Sen. Mike LeeMichael (Mike) Shumway LeeMcConnell shores up GOP support for coronavirus package McConnell tries to unify GOP Davis: The Hall of Shame for GOP senators who remain silent on Donald Trump MORE (R-Utah) on Wednesday faulted Supreme Court Justice Ruth Bader Ginsburg for her criticism of Donald TrumpDonald John TrumpObama calls on Senate not to fill Ginsburg's vacancy until after election Planned Parenthood: 'The fate of our rights' depends on Ginsburg replacement Progressive group to spend M in ad campaign on Supreme Court vacancy MORE, saying it may disqualify her from future cases.

“I think this was a huge, huge error on her part,” he said Wednesday on Fox News. "This was wildly inappropriate and it reflects a certain lack of bias. This is very problematic on many levels.”


Lee, a former Supreme Court clerk, said he already envisions two scenarios where Ginsburg may have to recuse herself from cases involving Trump.

“First, it’s not at all impossible, it’s not outside the realm of possibilities, that we could end with a Bush v. Gore type of dispute at the end of this election cycle,” he said, referencing the 2000 Supreme Court decision over the presidential election. "If that were the case, I think this statement raises serious questions about whether she’d have to recuse herself in such a dispute."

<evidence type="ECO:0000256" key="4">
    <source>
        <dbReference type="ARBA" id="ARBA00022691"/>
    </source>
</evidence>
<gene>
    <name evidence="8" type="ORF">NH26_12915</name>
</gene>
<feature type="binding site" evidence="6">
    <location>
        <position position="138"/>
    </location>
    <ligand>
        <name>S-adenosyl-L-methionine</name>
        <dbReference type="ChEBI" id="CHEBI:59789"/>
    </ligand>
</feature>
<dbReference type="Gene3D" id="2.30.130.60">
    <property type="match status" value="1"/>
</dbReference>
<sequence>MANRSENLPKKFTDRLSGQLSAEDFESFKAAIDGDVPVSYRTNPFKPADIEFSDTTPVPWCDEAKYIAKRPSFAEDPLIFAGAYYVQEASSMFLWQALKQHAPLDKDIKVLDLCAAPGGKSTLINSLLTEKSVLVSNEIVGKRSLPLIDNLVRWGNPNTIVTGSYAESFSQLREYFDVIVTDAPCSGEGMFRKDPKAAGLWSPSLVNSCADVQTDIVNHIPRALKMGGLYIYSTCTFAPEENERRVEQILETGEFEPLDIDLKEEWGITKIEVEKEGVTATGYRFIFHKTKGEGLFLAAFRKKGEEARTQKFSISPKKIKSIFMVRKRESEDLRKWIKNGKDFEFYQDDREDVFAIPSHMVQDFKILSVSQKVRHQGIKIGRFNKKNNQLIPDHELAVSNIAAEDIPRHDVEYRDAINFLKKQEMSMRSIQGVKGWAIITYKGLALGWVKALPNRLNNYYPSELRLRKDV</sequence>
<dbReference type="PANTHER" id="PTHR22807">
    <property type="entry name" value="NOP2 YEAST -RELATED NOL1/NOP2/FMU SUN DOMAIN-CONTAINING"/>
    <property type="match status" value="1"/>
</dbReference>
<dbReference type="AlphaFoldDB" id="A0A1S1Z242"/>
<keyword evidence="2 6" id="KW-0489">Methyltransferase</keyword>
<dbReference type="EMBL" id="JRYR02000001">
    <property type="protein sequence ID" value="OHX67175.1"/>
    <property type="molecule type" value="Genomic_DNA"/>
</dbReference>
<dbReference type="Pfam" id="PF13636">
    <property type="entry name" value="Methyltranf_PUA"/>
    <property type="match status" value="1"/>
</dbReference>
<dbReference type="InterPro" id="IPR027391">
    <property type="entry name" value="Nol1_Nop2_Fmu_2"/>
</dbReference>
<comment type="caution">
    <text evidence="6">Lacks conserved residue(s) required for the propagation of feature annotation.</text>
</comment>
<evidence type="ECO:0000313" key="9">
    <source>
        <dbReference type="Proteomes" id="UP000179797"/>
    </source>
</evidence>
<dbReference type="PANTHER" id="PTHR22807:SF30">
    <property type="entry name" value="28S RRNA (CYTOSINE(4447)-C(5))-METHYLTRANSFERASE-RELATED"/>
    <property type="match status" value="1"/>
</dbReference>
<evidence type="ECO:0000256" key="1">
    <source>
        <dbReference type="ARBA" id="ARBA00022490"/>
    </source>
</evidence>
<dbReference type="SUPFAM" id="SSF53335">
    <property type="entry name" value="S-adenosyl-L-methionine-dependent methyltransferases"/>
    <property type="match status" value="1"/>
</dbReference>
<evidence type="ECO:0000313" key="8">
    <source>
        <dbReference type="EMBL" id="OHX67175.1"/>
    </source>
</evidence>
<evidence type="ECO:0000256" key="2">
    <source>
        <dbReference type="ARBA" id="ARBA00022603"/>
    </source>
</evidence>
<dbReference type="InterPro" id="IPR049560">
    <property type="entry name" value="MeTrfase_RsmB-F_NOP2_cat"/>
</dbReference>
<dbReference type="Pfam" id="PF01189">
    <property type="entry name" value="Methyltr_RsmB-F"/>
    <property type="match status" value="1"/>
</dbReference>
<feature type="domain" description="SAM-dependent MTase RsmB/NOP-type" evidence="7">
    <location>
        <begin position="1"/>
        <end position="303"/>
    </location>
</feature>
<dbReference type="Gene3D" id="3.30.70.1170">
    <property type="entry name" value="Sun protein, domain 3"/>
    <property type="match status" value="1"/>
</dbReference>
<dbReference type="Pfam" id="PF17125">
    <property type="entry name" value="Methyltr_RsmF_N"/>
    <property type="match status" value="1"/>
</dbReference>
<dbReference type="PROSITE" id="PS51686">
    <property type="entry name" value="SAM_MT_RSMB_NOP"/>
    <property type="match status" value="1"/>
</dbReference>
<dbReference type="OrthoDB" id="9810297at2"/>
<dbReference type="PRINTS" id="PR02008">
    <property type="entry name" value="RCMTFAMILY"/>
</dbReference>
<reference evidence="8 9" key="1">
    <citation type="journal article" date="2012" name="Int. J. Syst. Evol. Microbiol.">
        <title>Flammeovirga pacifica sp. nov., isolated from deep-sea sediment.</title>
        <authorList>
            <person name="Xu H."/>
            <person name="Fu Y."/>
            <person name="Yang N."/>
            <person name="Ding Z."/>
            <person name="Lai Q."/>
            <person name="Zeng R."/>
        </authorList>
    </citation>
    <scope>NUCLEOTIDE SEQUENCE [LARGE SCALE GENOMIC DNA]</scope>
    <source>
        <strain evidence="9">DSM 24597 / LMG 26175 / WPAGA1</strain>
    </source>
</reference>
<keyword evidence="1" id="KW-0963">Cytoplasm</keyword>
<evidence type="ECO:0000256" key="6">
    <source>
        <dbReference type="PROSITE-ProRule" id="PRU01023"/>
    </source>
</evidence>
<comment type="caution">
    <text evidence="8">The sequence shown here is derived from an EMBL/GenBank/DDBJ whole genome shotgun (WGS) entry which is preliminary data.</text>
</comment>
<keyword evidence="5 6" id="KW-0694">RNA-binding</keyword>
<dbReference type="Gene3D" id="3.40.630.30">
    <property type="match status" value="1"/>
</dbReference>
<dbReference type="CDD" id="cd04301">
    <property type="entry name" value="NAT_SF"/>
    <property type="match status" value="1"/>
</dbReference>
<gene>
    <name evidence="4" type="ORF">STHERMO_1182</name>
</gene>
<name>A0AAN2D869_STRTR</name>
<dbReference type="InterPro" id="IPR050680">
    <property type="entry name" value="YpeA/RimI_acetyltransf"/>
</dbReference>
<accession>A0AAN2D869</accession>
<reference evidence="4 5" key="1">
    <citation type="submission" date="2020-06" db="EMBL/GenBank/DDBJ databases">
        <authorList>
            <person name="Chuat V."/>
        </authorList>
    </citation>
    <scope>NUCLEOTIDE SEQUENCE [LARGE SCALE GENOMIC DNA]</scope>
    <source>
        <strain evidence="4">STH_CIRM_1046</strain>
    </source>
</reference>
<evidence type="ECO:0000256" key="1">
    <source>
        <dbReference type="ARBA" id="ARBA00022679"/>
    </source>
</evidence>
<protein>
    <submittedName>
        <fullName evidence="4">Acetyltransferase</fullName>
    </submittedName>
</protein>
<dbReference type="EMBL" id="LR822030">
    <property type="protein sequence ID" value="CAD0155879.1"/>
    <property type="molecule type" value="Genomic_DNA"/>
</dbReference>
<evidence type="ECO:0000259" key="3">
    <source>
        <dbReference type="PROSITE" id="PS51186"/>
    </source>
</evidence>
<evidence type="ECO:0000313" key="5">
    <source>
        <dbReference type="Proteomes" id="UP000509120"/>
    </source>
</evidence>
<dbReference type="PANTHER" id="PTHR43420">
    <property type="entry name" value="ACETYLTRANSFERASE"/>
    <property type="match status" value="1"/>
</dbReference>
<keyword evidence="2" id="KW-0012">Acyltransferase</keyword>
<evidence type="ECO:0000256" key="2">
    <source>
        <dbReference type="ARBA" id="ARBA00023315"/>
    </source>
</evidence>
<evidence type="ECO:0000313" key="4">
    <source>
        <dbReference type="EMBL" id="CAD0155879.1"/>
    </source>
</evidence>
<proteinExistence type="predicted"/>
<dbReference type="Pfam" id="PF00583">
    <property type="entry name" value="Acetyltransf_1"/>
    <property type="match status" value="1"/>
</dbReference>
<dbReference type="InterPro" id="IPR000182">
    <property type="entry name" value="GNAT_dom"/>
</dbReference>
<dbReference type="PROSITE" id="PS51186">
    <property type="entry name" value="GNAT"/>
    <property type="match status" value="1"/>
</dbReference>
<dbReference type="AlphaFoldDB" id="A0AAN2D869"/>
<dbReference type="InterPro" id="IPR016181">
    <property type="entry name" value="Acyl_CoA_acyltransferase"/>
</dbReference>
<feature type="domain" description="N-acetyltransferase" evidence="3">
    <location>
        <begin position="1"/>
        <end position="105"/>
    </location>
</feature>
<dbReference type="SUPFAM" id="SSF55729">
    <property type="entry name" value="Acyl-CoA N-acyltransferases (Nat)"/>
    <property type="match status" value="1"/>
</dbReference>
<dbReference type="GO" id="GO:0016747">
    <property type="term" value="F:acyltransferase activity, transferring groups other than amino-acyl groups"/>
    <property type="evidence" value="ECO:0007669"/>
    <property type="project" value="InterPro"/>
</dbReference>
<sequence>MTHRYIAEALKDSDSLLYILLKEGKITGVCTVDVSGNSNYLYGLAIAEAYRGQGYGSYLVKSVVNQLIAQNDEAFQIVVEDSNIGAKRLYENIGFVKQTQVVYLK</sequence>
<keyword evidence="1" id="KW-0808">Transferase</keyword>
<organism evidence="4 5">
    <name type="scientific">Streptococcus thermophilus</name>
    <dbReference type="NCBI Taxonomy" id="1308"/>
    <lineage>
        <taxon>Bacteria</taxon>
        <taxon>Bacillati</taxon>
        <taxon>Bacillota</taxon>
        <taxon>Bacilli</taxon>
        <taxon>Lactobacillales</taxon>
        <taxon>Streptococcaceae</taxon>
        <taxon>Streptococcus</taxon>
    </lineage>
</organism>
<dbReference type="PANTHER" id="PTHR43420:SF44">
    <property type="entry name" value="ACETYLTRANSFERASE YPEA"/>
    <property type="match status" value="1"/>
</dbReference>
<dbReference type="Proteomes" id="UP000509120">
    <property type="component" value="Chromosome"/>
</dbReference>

The Tea Party senator added Ginsburg’s remarks could render her disqualified from future cases involving a potential Trump administration as well.

“Secondly, assuming Mr. Trump wins in November, it would beg the question whether any kind of litigation making its way to the Supreme Court involving Mr. Trump’s policies, his actions as president of the United States, would themselves trigger a recusal obligation. Hence why I find this very disturbing and why it’s so out of character for Supreme Court Justices to do this."

Trump earlier Wednesday said Ginsburg must resign following the liberal justice’s repeated criticism of him in recent days.

Ginsburg on late Monday called Trump “a faker,” adding the GOP’s presumptive presidential nominee must publicly release his tax returns.